What To Do If A Job Posting Doesn’t Disclose The Salary


When you’re reading tech job descriptions, it’s easy to get distracted by shiny perks, like the option to work remotely or unlimited vacation days. But there’s often a very important detail that you may not see in a listing: the salary range.

“It’s not very common for companies to post compensation at all,” says Danny Roberts, Senior Technical Recruiter at Codecademy. This is changing, as states and cities across the U.S. implement salary transparency laws aimed at closing gender and racial wage gaps.

In New York City, for example, employers are required to give a minimum and maximum wage range in every job listing starting in May. Colorado-based employers are required to include compensation in job postings, and notify employees of promotional opportunities. And employers in other states, like Washington and Connecticut, are mandated to provide salary information if a prospective employee asks.

So, how do you ask about the salary in a job interview? Here’s what you need to know, according to a recruiter, plus lines that you can use to start the conversation.

When and how to ask about salary

The “right time” to ask the big salary question is as soon as you feel comfortable. Asking early in the process is wise, because you don’t want to waste your time if the recruiter’s entertaining a position that pays below your baseline salary requirement.

You can even broach the subject at the end of your first call with a recruiter, Danny says. “A lot of people are afraid to ask because they don’t want to come across as being overly focused on compensation at that stage,” he says. “Part of it is framing it in your mind that it’s okay to ask.”

Approach the question with curiosity, Danny suggests. For example, you can say: “I don’t know if this is the right time to talk about this, but are you able to share compensation bands for this role or what your goals are?” Compensation or salary “bands,” are clearly defined pay ranges that are determined by data, and a good sign that the company has equitable compensation practices.

Or, another way to phrase this is: “What is the salary range budgeted for this position?” Basically, you want to open the door for the recruiter to fill in salary information, Danny says.

Don’t forget this follow-up question

It’s equally important to ask a recruiter or hiring manager how the company determines compensation for roles, Danny says.

“There should be a clear process for coming to compensation, because a lot of companies — especially a lot of startups — just make up or throw out numbers,” Danny says. “Then you suddenly end up with teams across different levels with wildly different compensation that makes no sense and that’s not equitable.”

For example, you could ask: “How does your organization determine compensation for roles?” or “Can you tell me more about how this company ensures that it follows equitable hiring practices?” The recruiter might answer by explaining that salaries are based on market data, competency, and the region where you live, for example. But they should definitely say something — if the recruiter dodges the question or can’t speak to it, that could be a red flag that the company doesn’t have consistent, unbiased hiring practices, Danny says.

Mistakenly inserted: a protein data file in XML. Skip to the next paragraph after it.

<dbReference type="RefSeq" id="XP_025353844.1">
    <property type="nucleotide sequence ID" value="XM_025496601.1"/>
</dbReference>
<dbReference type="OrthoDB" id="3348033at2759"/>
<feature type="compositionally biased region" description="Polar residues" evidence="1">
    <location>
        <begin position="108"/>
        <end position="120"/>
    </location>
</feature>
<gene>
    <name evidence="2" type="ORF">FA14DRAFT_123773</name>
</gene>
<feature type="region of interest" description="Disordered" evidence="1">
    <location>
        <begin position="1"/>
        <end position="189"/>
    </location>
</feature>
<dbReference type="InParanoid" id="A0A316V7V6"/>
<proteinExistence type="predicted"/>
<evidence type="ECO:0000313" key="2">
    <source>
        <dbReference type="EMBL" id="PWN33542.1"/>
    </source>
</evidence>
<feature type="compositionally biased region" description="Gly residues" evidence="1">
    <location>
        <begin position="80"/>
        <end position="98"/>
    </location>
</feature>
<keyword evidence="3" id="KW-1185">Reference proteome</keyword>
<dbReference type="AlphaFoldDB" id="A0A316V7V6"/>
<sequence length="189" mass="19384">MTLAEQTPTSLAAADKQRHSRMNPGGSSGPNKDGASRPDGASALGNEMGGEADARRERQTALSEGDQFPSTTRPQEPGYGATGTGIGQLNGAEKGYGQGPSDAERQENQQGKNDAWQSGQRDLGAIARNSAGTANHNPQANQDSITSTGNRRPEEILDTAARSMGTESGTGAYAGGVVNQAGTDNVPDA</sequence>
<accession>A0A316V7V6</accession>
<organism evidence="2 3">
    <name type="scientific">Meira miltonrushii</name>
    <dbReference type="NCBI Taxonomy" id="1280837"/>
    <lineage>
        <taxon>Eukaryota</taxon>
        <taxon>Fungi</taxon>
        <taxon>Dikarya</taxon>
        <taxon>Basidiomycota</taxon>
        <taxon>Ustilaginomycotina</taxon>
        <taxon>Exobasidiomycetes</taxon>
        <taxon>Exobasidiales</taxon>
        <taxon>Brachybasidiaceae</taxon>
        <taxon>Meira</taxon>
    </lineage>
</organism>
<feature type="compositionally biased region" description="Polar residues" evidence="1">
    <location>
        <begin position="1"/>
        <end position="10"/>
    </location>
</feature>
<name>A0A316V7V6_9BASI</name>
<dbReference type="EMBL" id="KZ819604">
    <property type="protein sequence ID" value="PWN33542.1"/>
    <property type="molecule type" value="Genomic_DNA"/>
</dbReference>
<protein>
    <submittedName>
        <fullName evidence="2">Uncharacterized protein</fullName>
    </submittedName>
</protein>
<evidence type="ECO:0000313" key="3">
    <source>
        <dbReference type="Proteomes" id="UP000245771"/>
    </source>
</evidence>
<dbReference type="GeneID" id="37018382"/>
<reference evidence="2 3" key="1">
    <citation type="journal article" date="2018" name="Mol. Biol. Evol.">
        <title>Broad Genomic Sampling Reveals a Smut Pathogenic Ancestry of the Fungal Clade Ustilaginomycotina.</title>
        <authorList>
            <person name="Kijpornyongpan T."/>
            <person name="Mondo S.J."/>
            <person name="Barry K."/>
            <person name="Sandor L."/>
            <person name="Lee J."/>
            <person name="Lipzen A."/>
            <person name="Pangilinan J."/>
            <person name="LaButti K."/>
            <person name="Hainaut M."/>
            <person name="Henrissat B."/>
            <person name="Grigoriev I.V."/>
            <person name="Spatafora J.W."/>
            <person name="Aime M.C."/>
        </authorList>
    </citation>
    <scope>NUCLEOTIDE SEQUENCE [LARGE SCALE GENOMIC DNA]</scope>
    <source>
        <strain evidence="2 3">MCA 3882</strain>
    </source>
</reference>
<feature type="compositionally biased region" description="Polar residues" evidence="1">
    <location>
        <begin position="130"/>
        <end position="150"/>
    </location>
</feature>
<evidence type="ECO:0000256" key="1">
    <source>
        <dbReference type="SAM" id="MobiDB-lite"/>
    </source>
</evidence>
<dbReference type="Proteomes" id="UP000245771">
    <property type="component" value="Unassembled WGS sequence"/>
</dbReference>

Another response that a recruiter might give? They may flip the question back to you and ask what your compensation goal is. This is a tricky scenario, because you don’t want the recruiter to lowball you because you provided a lower salary range than they’ve actually budgeted for the role.

If you’re in the early interview phases you could say, “I don’t know enough about the role and responsibilities to be able to provide a salary range at this time. Can you tell me more about total compensation and what that would look like?” That way, recruiters can share more about the entire compensation package, including paid time off and healthcare benefits.

Of course, you shouldn’t be so coy that you never share what you’d like to make. “It’s a delicate dance where both of you are trying to develop trust in each other,” Danny says.

When it’s time to provide your salary requirements, it’s a good idea to give a range that’s higher than your actual baseline. You can phrase it like this: “Everything that I’m interviewing for falls between $X and $X.” Ariel Lopez, a former tech recruiter and career coach in Atlanta, says this specific framing helps because it points to market data to determine your worth and hints that you’re looking at other companies.

Keep in mind that if a recruiter really thinks you’re the right candidate, but you’re outside of the salary band for a role, there’s still room for negotiation. “We have levers that we can pull to help close the gap,” Danny says.

Ultimately, asking about salary is just step one of the negotiation process. Although talking about money might feel awkward or uncomfortable, it’s important to know your worth and be prepared to advocate for yourself. Do a little research on sites like Glassdoor and Levels, to see what people typically make in similar positions. And when the time comes to weigh a job offer, here’s a negotiation script that you can use.

Want more tips for navigating the job market in tech? Check out our Career Center for courses, portfolio projects, and interview advice.

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